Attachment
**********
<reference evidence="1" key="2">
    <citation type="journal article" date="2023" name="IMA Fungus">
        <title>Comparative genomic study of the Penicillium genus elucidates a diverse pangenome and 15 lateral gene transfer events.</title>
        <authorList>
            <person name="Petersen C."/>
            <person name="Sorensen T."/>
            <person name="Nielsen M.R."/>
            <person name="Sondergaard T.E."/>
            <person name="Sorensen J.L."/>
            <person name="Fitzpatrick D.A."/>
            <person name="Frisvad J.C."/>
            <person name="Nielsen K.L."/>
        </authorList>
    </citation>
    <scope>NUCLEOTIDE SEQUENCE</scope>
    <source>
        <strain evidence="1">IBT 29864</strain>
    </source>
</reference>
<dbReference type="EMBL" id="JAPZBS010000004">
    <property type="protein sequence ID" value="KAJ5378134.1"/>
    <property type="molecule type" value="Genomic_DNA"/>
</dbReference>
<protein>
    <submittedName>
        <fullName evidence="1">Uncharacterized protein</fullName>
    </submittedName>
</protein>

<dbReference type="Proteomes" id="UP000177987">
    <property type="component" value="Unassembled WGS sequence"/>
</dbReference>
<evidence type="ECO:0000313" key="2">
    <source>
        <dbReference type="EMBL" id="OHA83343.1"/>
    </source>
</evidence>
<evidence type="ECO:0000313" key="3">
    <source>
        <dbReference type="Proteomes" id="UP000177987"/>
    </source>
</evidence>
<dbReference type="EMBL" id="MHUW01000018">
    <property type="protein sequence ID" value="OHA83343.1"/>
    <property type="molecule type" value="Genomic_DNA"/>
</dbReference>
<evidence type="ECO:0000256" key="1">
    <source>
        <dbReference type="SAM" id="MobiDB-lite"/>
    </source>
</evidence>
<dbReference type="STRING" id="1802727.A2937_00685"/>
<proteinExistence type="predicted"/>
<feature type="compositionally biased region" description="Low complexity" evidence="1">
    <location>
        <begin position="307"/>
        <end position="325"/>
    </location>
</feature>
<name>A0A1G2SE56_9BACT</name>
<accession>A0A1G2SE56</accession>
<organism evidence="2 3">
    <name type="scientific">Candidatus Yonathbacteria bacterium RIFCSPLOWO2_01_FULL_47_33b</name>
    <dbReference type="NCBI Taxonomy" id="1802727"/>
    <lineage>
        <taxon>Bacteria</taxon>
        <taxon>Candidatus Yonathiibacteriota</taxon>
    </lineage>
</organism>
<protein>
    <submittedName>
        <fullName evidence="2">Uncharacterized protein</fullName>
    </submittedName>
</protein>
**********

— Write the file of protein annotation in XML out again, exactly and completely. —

<reference evidence="1" key="2">
    <citation type="journal article" date="2023" name="IMA Fungus">
        <title>Comparative genomic study of the Penicillium genus elucidates a diverse pangenome and 15 lateral gene transfer events.</title>
        <authorList>
            <person name="Petersen C."/>
            <person name="Sorensen T."/>
            <person name="Nielsen M.R."/>
            <person name="Sondergaard T.E."/>
            <person name="Sorensen J.L."/>
            <person name="Fitzpatrick D.A."/>
            <person name="Frisvad J.C."/>
            <person name="Nielsen K.L."/>
        </authorList>
    </citation>
    <scope>NUCLEOTIDE SEQUENCE</scope>
    <source>
        <strain evidence="1">IBT 29864</strain>
    </source>
</reference>
<dbReference type="EMBL" id="JAPZBS010000004">
    <property type="protein sequence ID" value="KAJ5378134.1"/>
    <property type="molecule type" value="Genomic_DNA"/>
</dbReference>
<protein>
    <submittedName>
        <fullName evidence="1">Uncharacterized protein</fullName>
    </submittedName>
</protein>

<dbReference type="Proteomes" id="UP000177987">
    <property type="component" value="Unassembled WGS sequence"/>
</dbReference>
<evidence type="ECO:0000313" key="2">
    <source>
        <dbReference type="EMBL" id="OHA83343.1"/>
    </source>
</evidence>
<evidence type="ECO:0000313" key="3">
    <source>
        <dbReference type="Proteomes" id="UP000177987"/>
    </source>
</evidence>
<dbReference type="EMBL" id="MHUW01000018">
    <property type="protein sequence ID" value="OHA83343.1"/>
    <property type="molecule type" value="Genomic_DNA"/>
</dbReference>
<evidence type="ECO:0000256" key="1">
    <source>
        <dbReference type="SAM" id="MobiDB-lite"/>
    </source>
</evidence>
<dbReference type="STRING" id="1802727.A2937_00685"/>
<proteinExistence type="predicted"/>
<feature type="compositionally biased region" description="Low complexity" evidence="1">
    <location>
        <begin position="307"/>
        <end position="325"/>
    </location>
</feature>
<name>A0A1G2SE56_9BACT</name>
<accession>A0A1G2SE56</accession>
<organism evidence="2 3">
    <name type="scientific">Candidatus Yonathbacteria bacterium RIFCSPLOWO2_01_FULL_47_33b</name>
    <dbReference type="NCBI Taxonomy" id="1802727"/>
    <lineage>
        <taxon>Bacteria</taxon>
        <taxon>Candidatus Yonathiibacteriota</taxon>
    </lineage>
</organism>
<protein>
    <submittedName>
        <fullName evidence="2">Uncharacterized protein</fullName>
    </submittedName>
</protein>